We loaned several thousand to a man to start a business, and he has not made his payments. Is it worth taking to court?

Asked almost 5 years ago - White Salmon, WA

We don't have the money to pay a lawyer up front- is there a way to pay based on what we can collect from him? My fear is that we would win in court but he wouldn't have any money, and we would be "screwed" and have no money to pay a lawyer. The contract is worth about $13,000.

Attorney answers (2)

  1. John E. Gross

    Contributor Level 12

    Answered . Many lawyers work on a contingency fee basis, where the attorney only gets payed if the client recovers damages and the attorney receives a certain percentage of the recovery. You usually see this kind of arrangement in personal injury cases, but if you ask around, you may find a lawyer who is willing to take a breach of contract case on a contingency fee agreement. The amount in controversy is too high for small claims court, so you would need a lawyer to litigate this matter.

  2. Shawn B Alexander

    Pro

    Contributor Level 20

    Answered . I agree withe Mr. Gross and many collection agencies have lawyers on retainer and will work on as collected basis.

    Generally speaking this is just some information for creditors.
    The key to successful collections is information about a “way to go” from the debtor. The debtor's income stream from wages or contracts needs to be legally intercepted before the debtor gets it, or after the debtor puts the money in the bank. From contractual writs, to bank writs and attachments, to wage garnishments and attachments are normal points in the income stream that may be intercepted, extreme points are forced sale of assets like a sheriff’s sale. Bear in mind that if the debtor is eligible for protection under bankruptcy law that is their “get out of jail free card” and can be played when eligible and you will have to pay back anything that you obtained from 90 days prior. An interesting issues is always the age of the account and fresher is better, when the debt hits the statute of limitations you are done.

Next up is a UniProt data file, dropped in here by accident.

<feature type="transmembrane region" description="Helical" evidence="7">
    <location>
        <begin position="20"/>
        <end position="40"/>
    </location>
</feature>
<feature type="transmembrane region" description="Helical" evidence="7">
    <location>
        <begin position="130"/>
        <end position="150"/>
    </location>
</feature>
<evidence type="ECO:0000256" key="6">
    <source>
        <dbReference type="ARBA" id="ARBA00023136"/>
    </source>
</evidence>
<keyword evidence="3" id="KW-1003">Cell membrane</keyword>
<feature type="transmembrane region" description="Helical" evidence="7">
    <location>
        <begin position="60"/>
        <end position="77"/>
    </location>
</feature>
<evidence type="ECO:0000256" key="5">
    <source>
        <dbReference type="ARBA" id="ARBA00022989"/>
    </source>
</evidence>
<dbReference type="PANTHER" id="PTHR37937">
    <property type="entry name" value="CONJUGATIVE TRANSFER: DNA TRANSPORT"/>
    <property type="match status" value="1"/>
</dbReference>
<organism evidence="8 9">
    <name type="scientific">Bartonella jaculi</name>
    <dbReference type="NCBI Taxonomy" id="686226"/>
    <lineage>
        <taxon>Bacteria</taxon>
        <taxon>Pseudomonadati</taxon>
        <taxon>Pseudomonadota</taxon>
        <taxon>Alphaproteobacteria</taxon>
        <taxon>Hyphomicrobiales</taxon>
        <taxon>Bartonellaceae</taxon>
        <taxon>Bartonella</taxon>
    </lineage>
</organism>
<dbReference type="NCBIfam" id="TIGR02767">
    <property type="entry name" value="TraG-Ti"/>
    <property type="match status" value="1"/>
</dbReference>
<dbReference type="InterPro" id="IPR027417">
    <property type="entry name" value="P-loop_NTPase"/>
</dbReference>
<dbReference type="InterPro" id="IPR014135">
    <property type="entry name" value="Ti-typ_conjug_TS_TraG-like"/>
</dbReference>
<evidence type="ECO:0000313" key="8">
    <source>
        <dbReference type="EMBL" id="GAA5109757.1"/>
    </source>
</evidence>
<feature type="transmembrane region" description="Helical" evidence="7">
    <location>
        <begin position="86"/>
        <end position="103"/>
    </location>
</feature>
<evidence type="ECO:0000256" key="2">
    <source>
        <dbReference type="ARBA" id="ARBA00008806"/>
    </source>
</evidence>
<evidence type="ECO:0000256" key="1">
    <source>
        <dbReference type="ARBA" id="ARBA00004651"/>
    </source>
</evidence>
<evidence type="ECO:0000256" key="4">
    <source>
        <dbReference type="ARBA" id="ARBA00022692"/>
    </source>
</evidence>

Once you have a judgment and you can transcribe the judgment into the jurisdiction where the debtor lives or works you can collect.
    If you have a judgment you can conduct supplemental proceedings or a debtor’s examination, or in the alternative, you can send interrogatories to the debtor.

    If you suspect the debtor has transferred assets subsequent to your judgment and you can prove it, you have recourse under the Uniform Fraudulent Transfers Act if the act was adopted by your state or the debtor’s state or where the assets are located.

    You can turn your account over to licensed and bonded collection agency for about half of the proceeds or hire a collection lawyer to work the account for a time or a percentage.

Related Topics

Debt

There are different types of debt, but all involve one person (the debtor) owing money to another (the creditor). Terms of repayment are governed by a contract.

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